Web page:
BOSTON (AP) – Some of the athletes struggling up Heartbreak Hill on Monday won’t be on two legs.

They’ll be on two wheels.

Hundreds of Boston area bicyclists have quietly created an underground tradition of riding the Boston Marathon route on Patriots Day, while the runners are waiting to start. The cyclists take advantage of a day off from work and an unusually quiet course in an area where they’re typically dodging heavy traffic and parked cars.

“The whole route is closed down, so it’s a great chance to tear through a closed-down set of streets,” said Shane Jordan, director of education and outreach for the Massachusetts Bicycle Coalition. “I’ve heard people even cheer for you.”

MassBike doesn’t organize or sanction the ride, though Jordan plans to join it this year. Nor does the biggest local cycling group, with whom Senator John Kerry sometimes rides; spokeswoman Kimberly Fitch said many in the 1,200-member group do it on their own.

Veteran riders said what started as a trickle of cyclists who wanted to participate in the marathon’s 100th running in 1996 has swelled to a large, if still little-known, circle.

“There are hundreds of people who do it now,” said Larry Alford, who has ridden the marathon route 12 times – including before that 100th rendition – and run it twice.

“We decided, let’s be as much a part of it as we can,” said Alford, who grew up on the race route and still lives on it. “The Boston Marathon is uniquely ours.”

Alford’s group, called Crack O Dawn, rides daily year-round, and on Monday will set off on the marathon route at 5:45 a.m. The runners start at 10 a.m.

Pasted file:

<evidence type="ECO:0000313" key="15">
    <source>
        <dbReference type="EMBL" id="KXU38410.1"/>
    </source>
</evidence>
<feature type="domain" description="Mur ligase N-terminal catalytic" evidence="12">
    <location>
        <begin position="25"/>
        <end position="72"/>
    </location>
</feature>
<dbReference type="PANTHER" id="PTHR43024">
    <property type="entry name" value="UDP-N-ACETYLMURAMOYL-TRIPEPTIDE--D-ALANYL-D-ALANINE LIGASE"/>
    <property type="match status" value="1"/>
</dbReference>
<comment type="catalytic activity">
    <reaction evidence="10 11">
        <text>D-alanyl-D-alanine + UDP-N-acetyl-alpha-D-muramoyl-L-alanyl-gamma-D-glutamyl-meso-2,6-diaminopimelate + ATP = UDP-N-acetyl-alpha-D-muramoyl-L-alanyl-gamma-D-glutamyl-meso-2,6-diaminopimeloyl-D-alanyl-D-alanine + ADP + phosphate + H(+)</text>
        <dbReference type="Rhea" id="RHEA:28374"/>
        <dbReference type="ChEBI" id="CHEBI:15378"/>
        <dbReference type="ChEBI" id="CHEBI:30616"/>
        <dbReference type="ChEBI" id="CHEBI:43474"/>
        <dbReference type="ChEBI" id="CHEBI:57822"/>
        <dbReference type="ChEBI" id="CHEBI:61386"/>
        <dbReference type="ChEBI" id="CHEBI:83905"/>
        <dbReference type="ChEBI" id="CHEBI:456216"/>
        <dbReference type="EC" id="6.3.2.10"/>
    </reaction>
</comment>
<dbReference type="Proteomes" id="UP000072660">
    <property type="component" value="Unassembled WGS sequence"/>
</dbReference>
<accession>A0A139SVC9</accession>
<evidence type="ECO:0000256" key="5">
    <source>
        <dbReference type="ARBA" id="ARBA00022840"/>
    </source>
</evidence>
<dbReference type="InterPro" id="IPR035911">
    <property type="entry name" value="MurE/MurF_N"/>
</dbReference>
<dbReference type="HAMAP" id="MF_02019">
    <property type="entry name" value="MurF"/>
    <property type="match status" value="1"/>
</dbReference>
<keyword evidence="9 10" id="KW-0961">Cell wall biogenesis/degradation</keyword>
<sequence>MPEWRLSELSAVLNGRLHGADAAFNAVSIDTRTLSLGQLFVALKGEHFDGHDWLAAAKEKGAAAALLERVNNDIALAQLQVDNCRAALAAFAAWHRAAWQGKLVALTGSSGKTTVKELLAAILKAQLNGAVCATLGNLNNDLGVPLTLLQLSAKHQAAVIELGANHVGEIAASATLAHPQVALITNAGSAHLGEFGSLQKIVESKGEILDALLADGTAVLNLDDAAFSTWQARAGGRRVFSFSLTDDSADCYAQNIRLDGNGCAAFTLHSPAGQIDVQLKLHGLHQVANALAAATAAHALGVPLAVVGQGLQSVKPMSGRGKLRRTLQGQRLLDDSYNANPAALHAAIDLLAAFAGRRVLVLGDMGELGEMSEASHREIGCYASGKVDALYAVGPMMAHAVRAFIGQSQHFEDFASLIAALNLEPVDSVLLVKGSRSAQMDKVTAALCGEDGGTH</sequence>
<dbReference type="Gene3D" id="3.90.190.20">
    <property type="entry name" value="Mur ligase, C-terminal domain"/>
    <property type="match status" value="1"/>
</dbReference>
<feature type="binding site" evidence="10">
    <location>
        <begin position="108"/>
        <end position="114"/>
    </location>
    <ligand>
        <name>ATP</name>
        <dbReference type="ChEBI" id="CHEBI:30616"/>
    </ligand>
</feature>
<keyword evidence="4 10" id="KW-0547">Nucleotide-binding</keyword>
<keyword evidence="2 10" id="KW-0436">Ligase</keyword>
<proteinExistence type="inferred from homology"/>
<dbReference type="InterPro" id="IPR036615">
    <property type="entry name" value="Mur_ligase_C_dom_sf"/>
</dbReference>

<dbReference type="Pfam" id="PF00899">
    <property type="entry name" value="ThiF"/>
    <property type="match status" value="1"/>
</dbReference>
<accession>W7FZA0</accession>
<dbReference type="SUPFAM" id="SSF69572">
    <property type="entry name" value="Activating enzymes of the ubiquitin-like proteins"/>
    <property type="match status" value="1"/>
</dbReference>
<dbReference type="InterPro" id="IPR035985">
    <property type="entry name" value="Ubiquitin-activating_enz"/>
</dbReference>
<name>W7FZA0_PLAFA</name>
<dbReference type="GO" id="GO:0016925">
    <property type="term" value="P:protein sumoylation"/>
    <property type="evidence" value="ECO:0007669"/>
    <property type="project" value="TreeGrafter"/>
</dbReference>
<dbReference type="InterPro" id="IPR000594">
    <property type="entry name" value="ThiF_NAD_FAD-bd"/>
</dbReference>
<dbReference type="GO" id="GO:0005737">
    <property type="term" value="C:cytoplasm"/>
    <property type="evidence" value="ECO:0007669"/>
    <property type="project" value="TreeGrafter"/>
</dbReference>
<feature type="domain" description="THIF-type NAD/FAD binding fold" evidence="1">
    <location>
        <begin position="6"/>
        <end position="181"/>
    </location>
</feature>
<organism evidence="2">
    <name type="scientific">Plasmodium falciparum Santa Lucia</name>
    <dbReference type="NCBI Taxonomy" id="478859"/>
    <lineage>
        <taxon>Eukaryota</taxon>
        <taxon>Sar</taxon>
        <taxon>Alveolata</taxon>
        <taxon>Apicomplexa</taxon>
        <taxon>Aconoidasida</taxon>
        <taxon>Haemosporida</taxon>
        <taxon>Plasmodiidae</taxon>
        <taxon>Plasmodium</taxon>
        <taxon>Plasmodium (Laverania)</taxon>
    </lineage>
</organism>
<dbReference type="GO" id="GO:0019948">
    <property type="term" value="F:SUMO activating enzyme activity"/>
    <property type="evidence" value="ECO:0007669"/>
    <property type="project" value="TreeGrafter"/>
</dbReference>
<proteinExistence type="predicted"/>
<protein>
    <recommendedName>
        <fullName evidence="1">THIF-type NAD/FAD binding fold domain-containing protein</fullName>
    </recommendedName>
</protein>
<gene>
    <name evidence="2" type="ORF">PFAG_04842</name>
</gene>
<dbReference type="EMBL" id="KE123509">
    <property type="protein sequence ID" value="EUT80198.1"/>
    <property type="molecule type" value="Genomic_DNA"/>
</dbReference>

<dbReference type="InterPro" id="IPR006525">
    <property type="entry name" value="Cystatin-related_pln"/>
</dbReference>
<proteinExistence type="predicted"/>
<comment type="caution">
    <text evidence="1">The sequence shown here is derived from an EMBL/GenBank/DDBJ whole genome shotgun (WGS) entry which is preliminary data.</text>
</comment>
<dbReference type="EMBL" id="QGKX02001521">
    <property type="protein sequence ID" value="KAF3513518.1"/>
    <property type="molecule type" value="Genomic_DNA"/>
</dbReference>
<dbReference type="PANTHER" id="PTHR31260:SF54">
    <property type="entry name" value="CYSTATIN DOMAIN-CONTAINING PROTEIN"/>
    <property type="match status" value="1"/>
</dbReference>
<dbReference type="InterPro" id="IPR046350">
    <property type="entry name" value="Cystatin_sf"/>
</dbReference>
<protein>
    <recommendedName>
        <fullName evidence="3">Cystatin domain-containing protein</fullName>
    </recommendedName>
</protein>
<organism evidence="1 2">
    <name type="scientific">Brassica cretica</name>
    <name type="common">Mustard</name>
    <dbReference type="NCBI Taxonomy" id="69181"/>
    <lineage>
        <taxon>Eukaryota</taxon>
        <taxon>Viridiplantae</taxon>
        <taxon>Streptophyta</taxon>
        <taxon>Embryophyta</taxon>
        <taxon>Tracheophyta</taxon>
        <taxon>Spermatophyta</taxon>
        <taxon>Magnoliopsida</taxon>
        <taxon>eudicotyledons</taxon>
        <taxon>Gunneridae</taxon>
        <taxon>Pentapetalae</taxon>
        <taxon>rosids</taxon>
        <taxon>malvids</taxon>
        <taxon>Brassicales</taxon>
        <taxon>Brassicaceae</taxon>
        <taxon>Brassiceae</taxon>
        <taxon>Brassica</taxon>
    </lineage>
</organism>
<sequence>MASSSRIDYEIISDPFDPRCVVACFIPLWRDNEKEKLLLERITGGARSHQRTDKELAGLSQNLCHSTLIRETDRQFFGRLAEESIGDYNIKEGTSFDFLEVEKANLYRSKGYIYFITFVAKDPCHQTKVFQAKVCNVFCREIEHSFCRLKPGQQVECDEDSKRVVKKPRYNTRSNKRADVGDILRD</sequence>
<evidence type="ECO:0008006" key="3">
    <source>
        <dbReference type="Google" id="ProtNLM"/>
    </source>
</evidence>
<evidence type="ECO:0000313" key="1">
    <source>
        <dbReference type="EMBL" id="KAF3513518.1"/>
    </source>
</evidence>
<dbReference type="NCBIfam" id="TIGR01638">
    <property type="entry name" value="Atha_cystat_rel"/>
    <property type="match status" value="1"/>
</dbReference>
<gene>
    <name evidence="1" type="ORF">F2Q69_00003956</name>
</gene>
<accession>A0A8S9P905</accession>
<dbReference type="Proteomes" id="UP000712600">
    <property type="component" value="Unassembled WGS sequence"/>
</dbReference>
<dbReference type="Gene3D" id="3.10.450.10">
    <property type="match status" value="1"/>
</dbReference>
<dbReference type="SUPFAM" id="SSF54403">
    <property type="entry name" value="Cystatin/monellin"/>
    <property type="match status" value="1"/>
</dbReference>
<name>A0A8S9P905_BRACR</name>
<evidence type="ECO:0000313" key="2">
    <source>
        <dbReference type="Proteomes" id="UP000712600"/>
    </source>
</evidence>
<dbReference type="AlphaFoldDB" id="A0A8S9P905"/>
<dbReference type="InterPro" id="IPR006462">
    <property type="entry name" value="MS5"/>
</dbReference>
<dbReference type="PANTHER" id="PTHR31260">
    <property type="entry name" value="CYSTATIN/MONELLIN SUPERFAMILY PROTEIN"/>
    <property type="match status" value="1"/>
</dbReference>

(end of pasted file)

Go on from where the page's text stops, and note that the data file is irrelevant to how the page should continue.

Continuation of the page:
The ultimate appeal, he said, is those closed streets, which the cyclists share with only a few walkers, early arriving spectators, and vendors setting up for the day. The marathon is always held on Patriots Day, a holiday in Massachusetts that commemorates the battles of Lexington and Concord that began the American Revolutionary War.

“We get to act like kids,” Alford said. “We can zoom through Kenmore Square on our bikes without thinking about it. Sometimes we sprint across the finish line.”

Several other cycling groups also ride the route, including the Boston Triathlon Team and a cycling advocacy organization called Rushin’ Revolution. Most go from Boston or the close-in suburbs to the starting line and back for a total of 52.4 miles.

The only drawback, cyclists said, is a road surface far harder to ride than run. Bicycles, they said, are more sensitive to potholes, cracks, and railroad tracks.

“It may be one of the ugliest bike rides you can go on,” Alford said. “I can’t believe this is a world-class running event with some of the conditions.”

The Boston Athletic Association, which organizes the marathon, declined to comment about the guerrilla ride. Authorities along the route said it hasn’t caused any problems.

“I have never heard of that being an issue,” said Sgt. Charles Walsh, spokesman for the police department in Hopkinton, where the marathon begins.

“You see people on bicycles, you see kids on skateboards, you see people on roller skates,” said Lt. Bruce Apotheker, police spokesman in Newton. “I don’t recall any incidents where they impeded it. We have enough personnel that if we see a problem with it we can tell them to get off the road. Our concern is making sure that the runners get through OK.”

MassBike’s Watson said some cyclists this year also planned to ride the course on Sunday night. He said the very last cyclists try to leave Hopkinton no less than 15 to 20 minutes before the marathon’s wheelchair competitors do at 9:22 a.m. Monday

“They go as fast as they can because those wheelchair guys are very fast,” he said.

AP-ES-04-16-09 1435EDT

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